WO 97/44126 PCT/DK97/00229 24 In another special embodiment the material being insoluble in the fluid consists of oil, and the fluid consists of waste water.

The fluid S Examples of the fluid are fluids which acts as inert carriers of the insoluble material, or such which further completely or partly contain substances which can be converted electrochemically, such as gaseous hydrocarbons, e.g. unburnt hydrocarbons from internal combustion engines.

Temperature The electrochemical conversion can be performed within a very wide temperature range. In general the reaction rate increases with increasing temperature, for which reason a high temperature will be advantageous. Many electrochemical reactions will, however, be able to proceed at a sufficient rate already at room temperature.

When as ion-selective electrolyte use is made of an oxygen ion-conductor of a ceramic material, the useable temperature range will be limited by the ion conductivity of the electrolyte material. For this reason the ion conductivity increases strongly with the temperature.

This means that the lower limit for reactors based on for example doped cerium oxide will typically be about 200 0 C, the conductivity being between 10 4 and 10 5 s/cm.

At temperatures over about 800 'C a significant electronic conductivity is induced, which will act as a short-circuiting of the reactor, and thus strongly reduce the efficiency of the electrochemical conversion.

By selecting other types of ion-selective electrolytes, both higher and lower temperatures are possible.

WO 97/44126 PCT/DK97/00229 Pressure range The pressure used in the reactor can be within wide limits. The conversions shown in the examples have been performed at gas and liquid pressure close to atmospheric pressure. However, nothing prevents use of both higher and lower pressure.

By removal of soot particles from the exhaust gas from a diesel engine, the counter pressure over the internal circuit should not exceed about 30 mbar, as a higher counter pressure will have a negative influence on the engine performance.

Start-up The electrochemical conversion can start immediately by connecting the voltage simultaneously with the introduction of the fluid being started. Thus, it is not a matter of a real start-up procedure. In some cases the activity will, however, not reach full level until the reactor temperature has reached the same temperature as the flowing fluid.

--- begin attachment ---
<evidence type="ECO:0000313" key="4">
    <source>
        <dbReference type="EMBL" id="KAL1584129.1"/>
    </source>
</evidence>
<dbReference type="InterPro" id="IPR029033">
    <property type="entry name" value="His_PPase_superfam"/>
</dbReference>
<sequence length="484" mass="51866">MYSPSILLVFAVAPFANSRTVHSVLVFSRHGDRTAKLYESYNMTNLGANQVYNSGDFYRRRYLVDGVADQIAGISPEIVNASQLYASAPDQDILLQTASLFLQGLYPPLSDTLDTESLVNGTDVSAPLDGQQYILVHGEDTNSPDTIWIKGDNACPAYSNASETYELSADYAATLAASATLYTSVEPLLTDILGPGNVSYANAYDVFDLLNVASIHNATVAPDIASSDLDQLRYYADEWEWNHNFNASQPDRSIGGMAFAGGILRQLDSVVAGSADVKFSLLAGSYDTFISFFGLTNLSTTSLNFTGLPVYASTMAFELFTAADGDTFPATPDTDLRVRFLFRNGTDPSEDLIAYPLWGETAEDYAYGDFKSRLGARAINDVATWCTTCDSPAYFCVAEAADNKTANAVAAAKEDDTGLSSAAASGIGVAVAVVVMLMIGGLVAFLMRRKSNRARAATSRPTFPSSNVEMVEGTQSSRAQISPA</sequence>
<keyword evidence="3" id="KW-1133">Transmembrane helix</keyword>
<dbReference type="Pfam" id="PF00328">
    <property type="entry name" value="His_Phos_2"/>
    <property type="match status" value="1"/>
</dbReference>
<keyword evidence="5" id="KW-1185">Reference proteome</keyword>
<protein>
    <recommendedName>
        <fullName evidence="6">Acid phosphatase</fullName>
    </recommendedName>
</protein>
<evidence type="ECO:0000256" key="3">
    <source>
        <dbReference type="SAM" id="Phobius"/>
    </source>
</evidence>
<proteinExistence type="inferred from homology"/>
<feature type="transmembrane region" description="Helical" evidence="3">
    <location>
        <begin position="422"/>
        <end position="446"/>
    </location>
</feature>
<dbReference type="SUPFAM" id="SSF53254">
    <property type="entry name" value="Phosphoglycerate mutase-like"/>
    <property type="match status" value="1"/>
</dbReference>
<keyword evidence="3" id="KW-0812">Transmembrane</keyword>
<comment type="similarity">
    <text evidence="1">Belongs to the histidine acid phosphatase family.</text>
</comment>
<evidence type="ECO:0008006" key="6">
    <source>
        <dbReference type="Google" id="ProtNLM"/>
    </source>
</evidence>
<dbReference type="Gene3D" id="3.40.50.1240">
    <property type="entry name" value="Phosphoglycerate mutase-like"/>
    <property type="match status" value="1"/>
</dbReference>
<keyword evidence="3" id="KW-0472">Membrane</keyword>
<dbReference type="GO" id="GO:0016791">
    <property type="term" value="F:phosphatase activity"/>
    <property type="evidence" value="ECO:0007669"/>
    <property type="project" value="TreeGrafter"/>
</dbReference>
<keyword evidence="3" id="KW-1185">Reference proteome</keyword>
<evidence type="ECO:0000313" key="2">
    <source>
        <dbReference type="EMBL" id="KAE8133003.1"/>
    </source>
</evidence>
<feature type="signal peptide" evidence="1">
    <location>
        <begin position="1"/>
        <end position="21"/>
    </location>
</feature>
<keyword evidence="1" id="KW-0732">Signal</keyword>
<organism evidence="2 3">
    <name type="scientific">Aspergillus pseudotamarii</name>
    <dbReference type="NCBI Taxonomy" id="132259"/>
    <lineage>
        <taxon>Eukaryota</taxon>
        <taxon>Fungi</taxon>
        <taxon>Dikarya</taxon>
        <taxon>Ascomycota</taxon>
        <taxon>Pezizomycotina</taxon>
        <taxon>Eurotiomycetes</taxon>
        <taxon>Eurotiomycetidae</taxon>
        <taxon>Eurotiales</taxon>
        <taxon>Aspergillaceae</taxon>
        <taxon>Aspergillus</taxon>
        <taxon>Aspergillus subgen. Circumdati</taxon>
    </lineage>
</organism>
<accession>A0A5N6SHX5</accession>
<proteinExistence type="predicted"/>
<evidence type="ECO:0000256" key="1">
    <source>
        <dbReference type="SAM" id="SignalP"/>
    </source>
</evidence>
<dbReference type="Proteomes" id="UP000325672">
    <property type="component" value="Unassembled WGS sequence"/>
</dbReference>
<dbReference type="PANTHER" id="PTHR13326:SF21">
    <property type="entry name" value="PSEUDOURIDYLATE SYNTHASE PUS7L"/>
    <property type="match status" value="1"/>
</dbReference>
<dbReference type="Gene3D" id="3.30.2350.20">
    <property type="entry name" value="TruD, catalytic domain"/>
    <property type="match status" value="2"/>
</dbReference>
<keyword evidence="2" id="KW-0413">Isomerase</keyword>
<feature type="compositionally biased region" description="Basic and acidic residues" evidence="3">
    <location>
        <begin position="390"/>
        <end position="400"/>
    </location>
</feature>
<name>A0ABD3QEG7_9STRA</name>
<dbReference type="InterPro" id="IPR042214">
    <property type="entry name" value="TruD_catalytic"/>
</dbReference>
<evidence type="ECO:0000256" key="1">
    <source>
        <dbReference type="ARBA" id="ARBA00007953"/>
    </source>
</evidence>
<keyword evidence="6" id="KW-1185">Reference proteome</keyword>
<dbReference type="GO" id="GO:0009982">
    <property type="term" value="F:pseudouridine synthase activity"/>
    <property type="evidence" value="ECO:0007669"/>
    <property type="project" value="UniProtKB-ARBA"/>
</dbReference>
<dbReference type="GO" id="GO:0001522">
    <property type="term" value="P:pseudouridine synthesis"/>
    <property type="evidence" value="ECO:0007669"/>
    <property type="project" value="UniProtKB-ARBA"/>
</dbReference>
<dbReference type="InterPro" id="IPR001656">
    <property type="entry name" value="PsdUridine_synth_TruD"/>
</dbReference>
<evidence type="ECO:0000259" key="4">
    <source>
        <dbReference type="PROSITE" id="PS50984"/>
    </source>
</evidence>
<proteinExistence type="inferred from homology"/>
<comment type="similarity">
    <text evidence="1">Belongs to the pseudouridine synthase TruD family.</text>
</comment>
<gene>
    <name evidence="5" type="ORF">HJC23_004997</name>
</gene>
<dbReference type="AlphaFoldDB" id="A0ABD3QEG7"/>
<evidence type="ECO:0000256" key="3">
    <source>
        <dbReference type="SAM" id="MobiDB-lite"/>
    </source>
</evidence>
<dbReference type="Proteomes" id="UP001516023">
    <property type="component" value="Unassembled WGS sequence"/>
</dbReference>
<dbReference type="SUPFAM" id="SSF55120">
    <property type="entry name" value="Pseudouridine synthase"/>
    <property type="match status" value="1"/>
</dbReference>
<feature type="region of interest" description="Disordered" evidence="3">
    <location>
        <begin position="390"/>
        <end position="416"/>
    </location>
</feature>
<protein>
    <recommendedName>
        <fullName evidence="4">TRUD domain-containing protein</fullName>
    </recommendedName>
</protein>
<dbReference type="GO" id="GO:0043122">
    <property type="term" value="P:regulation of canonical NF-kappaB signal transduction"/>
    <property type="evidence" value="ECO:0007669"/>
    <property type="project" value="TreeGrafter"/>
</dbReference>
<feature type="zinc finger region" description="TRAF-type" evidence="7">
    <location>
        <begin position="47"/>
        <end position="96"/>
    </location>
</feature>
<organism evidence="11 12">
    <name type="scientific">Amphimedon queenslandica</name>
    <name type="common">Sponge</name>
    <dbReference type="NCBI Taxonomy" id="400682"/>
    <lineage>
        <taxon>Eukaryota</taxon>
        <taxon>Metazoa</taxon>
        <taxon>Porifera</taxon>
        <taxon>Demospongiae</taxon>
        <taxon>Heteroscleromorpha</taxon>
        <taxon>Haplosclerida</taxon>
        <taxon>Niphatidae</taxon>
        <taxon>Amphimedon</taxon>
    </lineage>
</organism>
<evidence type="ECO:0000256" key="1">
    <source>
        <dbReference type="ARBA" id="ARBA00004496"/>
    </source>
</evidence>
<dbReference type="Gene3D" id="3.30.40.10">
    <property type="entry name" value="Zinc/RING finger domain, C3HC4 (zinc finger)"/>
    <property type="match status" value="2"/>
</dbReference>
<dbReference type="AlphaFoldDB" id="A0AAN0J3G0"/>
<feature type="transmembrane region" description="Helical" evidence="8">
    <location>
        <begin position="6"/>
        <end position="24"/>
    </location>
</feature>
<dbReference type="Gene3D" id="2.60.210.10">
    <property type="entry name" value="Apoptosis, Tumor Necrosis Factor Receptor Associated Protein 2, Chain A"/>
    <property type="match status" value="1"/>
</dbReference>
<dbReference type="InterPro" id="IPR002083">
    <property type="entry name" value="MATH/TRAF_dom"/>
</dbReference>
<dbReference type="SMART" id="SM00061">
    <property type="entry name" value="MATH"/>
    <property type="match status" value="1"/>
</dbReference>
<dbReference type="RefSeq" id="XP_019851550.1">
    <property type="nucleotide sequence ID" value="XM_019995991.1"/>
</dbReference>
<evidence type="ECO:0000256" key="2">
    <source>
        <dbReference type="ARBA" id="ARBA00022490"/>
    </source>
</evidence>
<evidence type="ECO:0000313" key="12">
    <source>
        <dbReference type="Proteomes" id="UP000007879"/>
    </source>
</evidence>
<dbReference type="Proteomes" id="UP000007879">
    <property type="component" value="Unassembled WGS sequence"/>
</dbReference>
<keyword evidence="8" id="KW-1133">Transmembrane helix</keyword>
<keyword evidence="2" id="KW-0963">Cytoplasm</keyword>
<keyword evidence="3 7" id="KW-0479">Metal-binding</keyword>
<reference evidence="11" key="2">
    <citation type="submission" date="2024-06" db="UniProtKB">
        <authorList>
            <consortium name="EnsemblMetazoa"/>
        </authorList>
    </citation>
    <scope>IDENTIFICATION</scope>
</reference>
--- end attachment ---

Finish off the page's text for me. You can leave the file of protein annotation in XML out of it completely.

Electrochemical reactor for conversion of a material being insoluble in a fluid In another aspect of the invention the objects of the invention are obtained by providing an electrochemical reactor for conversion of a material being insoluble in a fluid into a material being soluble in the fluid, which reactor is characterized in that it comprises: a reaction chamber with an inlet for introduction of a fluid, and an outlet for discharge of the fluid introduced, in which reaction chamber a reaction section is situated which comprises an internal circuit comprising, or in a preferred embodiment, consisting of: one or more working electrodes capable of transferring electrons to and/or from one or more electrochemical processes, which convert the insoluble material into a material being soluble in the fluid, one or more counter-electrodes capable of transferring electrons to and/or from one or more electrochemical processes, which counter-balance the electrochemical processes at the working electrode, and one or more ion-selective electrolytes which selectively conduct one or more types of ions between the electrochemical processes at the working electrode and at the counter-electrode, in which reaction section the insoluble material is introduced into one ot more open and through-going cavities of said electrodes and electrolytes and brought within an electrochemical reaction distance from the working electrode, so that the electrochemical processes can proceed, and which internal circuit via the working electrode and the counter-electrode is coupled to an external current source.

Preferred embodiments of constructing the reactor are stated in the claims.

Further advantages By the method and the reactor according to the invention a number of other advantages are obtained over the prior 3 art.

)cI AMENDED SHEET WO 97/44126 PCT/DK97/00229 27 For example, the reactor for removal of soot particles from flue gases is self-cleaning at temperatures over about 250 there is no requirement as to addition of potentially harmful and cost increasing additives to fuel or lubricating oil, and the reactor works independently of the content of nitrogen oxides in the flue gas.

Similarly, the reactor will be able to function within very wide limits of the soot content and size of the soot particles. Furthermore, the reactor does not need to be taken out of service periodically for regeneration. The temperature in the filter is comparatively constant. It will only vary slightly with the temperature of the flue gas introduced, but not reach high, potentially hazardous levels caused by a regeneration cycle. The pressure drop over the reactor is also constantly low and will not increase because of an accumulation of soot particles.

It is a further advantage that the electrochemical conversion is started in that the flue gas is introduced simultaneously with the current being switched on. Thus there is no need first to preheat the reactor in order for it to function.

The reactor is free of maintenance in the sense that the possibly clogging material in the cavities in time will be converted and carried away with the fluid.